Iridodialysis occurs less commonly due to ocular surgeries as compared to trauma. Several approaches to iridodialysis repair have been described in the literature. In this report, we describe a novel technique to treat iridodialysis that occurred due to complicated extracapsular cataract extraction (ECCE). This technique utilizes pre-existing ECCE wounds by making use of common materials found in the usual operation theaters and is relatively easy to master. Improved cosmetic appearance and visual acuity was the final outcome as demonstrated in our patient.
Iridodialysis is a condition in which the iris root is disinserted from the scleral spur . It occurs most commonly secondary to trauma, and it is more frequently associated with blunt traumas compared to penetrating eye injuries. Iridodialysis can also occur due to intraocular surgeries. The prevalence of iridodialysis secondary to blunt trauma was reported to be 9.3-14% [2,3] as compared to 0.2% caused by cataract surgeries . Small and superiorly located iridodialysis may be left untreated. However, a more inferiorly placed, larger, or symptomatic iridodialysis warrants surgical repair . Patients with iridodialysis may report symptoms of glaring, photophobia, monocular diplopia, or reduced vision if the iris tissue covers the pupil. Cosmetically, it can lead to disfigured appearances in patients with the presence of corectopia or polycoria.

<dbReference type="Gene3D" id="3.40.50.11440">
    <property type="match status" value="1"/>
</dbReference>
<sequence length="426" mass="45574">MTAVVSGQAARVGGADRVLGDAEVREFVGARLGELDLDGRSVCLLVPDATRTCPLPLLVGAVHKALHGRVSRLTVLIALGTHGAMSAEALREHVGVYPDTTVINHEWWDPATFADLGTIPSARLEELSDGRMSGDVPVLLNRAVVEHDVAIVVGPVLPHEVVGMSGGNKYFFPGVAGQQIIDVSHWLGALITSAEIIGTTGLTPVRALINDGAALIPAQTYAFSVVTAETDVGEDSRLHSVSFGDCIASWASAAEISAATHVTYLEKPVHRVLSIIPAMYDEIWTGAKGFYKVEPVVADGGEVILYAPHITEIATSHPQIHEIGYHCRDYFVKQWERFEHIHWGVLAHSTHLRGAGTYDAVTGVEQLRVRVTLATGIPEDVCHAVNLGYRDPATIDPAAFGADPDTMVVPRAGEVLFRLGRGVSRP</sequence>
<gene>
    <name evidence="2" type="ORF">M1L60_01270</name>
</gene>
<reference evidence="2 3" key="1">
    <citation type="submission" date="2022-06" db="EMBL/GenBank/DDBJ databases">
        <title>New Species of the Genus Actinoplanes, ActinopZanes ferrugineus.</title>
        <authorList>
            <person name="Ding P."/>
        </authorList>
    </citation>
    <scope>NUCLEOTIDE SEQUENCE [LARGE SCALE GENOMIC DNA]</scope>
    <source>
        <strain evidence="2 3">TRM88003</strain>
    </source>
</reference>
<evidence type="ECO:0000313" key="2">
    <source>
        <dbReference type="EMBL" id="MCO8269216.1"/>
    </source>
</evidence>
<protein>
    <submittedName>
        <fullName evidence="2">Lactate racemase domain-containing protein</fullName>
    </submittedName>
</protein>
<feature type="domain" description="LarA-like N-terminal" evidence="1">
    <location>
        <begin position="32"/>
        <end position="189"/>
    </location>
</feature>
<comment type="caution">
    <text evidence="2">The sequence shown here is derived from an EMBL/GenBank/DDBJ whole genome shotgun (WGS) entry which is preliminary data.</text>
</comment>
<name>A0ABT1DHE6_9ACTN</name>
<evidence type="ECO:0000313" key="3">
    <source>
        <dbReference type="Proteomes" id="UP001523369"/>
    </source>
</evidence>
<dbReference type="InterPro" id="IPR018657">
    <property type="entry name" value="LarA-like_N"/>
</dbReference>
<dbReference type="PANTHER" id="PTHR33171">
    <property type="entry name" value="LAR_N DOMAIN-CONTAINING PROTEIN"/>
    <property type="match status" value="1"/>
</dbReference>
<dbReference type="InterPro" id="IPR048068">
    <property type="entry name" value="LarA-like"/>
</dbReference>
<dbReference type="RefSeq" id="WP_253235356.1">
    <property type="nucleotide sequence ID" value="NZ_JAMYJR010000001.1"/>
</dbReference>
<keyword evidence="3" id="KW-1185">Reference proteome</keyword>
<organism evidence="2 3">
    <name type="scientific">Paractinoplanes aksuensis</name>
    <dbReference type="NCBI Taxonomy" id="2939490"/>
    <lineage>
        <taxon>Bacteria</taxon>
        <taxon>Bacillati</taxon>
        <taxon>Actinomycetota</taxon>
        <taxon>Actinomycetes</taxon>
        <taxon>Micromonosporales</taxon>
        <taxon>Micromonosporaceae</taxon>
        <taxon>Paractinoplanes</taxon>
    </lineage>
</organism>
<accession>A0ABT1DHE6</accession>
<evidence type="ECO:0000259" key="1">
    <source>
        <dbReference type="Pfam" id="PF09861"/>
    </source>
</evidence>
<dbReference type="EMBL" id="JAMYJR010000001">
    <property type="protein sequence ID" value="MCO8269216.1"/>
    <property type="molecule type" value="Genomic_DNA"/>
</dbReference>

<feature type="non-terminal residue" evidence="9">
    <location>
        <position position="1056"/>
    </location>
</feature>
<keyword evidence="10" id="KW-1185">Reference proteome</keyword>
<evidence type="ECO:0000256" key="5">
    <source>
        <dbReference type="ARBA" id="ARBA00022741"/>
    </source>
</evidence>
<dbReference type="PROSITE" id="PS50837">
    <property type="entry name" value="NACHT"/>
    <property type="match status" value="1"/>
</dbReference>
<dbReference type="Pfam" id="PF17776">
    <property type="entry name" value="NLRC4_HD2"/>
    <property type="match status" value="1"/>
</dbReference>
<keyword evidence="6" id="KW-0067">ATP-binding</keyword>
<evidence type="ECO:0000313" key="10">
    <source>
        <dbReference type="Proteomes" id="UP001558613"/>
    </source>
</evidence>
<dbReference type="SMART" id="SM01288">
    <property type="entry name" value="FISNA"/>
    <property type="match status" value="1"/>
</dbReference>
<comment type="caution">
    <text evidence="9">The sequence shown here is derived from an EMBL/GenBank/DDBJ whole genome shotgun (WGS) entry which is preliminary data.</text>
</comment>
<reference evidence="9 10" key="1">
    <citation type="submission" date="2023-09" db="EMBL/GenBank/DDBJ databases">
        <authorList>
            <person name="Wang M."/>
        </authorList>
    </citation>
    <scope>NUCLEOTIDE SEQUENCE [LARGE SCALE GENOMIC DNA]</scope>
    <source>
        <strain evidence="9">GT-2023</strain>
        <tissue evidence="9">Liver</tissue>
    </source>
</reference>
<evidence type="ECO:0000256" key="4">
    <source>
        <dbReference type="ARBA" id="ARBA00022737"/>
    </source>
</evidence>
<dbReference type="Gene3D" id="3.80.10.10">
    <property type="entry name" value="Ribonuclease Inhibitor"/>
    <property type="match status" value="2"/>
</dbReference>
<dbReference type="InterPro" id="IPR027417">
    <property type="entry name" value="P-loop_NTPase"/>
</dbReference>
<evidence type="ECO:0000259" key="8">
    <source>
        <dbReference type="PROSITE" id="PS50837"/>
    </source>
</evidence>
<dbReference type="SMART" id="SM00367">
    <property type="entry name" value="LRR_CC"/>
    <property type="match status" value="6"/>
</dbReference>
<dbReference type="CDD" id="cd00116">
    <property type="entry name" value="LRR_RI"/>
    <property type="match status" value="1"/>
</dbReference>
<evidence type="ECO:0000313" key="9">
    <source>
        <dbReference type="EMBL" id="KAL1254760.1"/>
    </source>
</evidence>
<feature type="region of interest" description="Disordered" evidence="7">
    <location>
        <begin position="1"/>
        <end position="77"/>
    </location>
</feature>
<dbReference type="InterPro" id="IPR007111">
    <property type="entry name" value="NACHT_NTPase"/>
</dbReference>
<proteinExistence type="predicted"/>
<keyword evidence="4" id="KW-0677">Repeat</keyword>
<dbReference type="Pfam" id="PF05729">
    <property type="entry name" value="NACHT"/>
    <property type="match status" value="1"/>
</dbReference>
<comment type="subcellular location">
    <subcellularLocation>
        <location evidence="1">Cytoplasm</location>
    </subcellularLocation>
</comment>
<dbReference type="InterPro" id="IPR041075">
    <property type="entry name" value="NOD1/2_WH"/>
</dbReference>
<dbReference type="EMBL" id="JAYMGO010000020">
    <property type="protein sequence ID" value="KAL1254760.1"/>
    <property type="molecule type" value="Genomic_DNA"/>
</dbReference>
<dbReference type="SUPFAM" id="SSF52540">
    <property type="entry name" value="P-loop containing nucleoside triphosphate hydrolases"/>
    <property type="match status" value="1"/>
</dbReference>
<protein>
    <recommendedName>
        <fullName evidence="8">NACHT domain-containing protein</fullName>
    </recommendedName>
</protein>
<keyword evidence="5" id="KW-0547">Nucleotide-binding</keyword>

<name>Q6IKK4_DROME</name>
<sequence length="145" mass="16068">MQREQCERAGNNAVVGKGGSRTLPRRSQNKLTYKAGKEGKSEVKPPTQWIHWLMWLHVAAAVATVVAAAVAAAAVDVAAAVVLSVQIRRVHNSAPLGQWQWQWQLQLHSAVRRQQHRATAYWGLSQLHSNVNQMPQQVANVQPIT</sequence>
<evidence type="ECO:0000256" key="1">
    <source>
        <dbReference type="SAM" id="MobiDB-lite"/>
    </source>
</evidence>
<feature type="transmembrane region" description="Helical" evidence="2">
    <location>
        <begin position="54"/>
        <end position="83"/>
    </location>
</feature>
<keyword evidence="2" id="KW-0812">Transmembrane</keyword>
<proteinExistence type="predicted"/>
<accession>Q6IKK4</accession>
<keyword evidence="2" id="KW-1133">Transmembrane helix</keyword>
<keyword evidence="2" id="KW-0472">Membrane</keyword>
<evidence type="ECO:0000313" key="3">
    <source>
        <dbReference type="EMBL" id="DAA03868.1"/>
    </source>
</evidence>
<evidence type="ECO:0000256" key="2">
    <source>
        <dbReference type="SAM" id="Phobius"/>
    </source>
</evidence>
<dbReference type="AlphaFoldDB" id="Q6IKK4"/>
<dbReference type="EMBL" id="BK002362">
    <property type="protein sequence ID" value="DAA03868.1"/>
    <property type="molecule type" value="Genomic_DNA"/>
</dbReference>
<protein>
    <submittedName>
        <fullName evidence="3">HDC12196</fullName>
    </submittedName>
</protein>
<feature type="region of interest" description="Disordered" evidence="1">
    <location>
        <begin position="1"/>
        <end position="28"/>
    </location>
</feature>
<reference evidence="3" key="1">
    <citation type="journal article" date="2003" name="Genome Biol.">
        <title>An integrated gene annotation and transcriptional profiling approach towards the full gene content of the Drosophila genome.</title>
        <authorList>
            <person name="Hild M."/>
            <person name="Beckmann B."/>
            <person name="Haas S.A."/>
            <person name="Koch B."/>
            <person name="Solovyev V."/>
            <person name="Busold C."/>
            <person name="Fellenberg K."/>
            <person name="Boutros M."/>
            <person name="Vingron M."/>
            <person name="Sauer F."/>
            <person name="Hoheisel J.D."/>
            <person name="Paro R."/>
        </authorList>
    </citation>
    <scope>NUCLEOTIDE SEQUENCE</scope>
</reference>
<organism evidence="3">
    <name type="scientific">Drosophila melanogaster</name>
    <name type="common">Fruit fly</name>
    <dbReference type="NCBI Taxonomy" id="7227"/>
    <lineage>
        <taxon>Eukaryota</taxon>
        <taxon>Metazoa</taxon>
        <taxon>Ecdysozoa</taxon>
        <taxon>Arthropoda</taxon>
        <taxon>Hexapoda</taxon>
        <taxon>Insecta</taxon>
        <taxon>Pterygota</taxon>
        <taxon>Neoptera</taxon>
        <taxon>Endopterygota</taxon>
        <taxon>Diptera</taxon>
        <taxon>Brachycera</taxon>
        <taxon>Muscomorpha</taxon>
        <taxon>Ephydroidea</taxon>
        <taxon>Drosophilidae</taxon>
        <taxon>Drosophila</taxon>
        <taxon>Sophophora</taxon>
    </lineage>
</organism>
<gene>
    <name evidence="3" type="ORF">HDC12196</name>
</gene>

We describe a novel modified open chamber approach for repairing iridodialysis in a 65-year-old patient who sustained left eye iridodialysis secondary to a complicated extracapsular cataract extraction (ECCE) surgery. There was a moderately large iridodialysis spanning three clock hours superiorly. The decision for a surgical repair was made based on the worsening of left eye visual acuity postoperatively and exposure of the edge of the intraocular lens (IOL) at the periphery with polycoria.
Under sub-Tenon’s anesthesia, we performed a superior fornix-based conjunctival peritomy along the iridodialysis site, from 10 to 1 o’clock. Next, we created a partial-thickness scleral groove parallel to the iridodialysis, 1.5 mm away from the limbus. Iris repair was initially attempted via closed chamber, ab interno technique in which a straight needle of 10/0 polypropylene suture was inserted 180˚ away from the iridodialysis site. The needle was advanced superiorly to the detached peripheral iris. However, the procedure was abandoned due to the difficulty in engaging the peripheral iris tissue. An open chamber approach was then carried out. Previous corneal limbal sutures from the ECCE wound were released in parts according to the site of repair. A single-armed curved needle of 10/0 polypropylene suture was advanced through the scleral groove at 12 o’clock and passed out externally from the anterior chamber (AC) through the limbal wound. Peripheral iris tissue was pulled out from the same wound using Colibri forceps. The suture was then passed through the peripheral iris from its posterior surface and again through its anterior surface in a mattress pattern. The needle from the AC was then directed out through the scleral groove from its inner surface. The knot was tied using a 3-1-1 method and then buried under the scleral groove. Subsequent interrupted mattress sutures were done at 11 and 1 o’clock. The limbal wound was closed with 10/0 Ethilon sutures and the conjunctiva was closed at 10 and 2 o’clock with 8/0 Vicryl sutures. The procedure was performed as illustrated in Figure 1.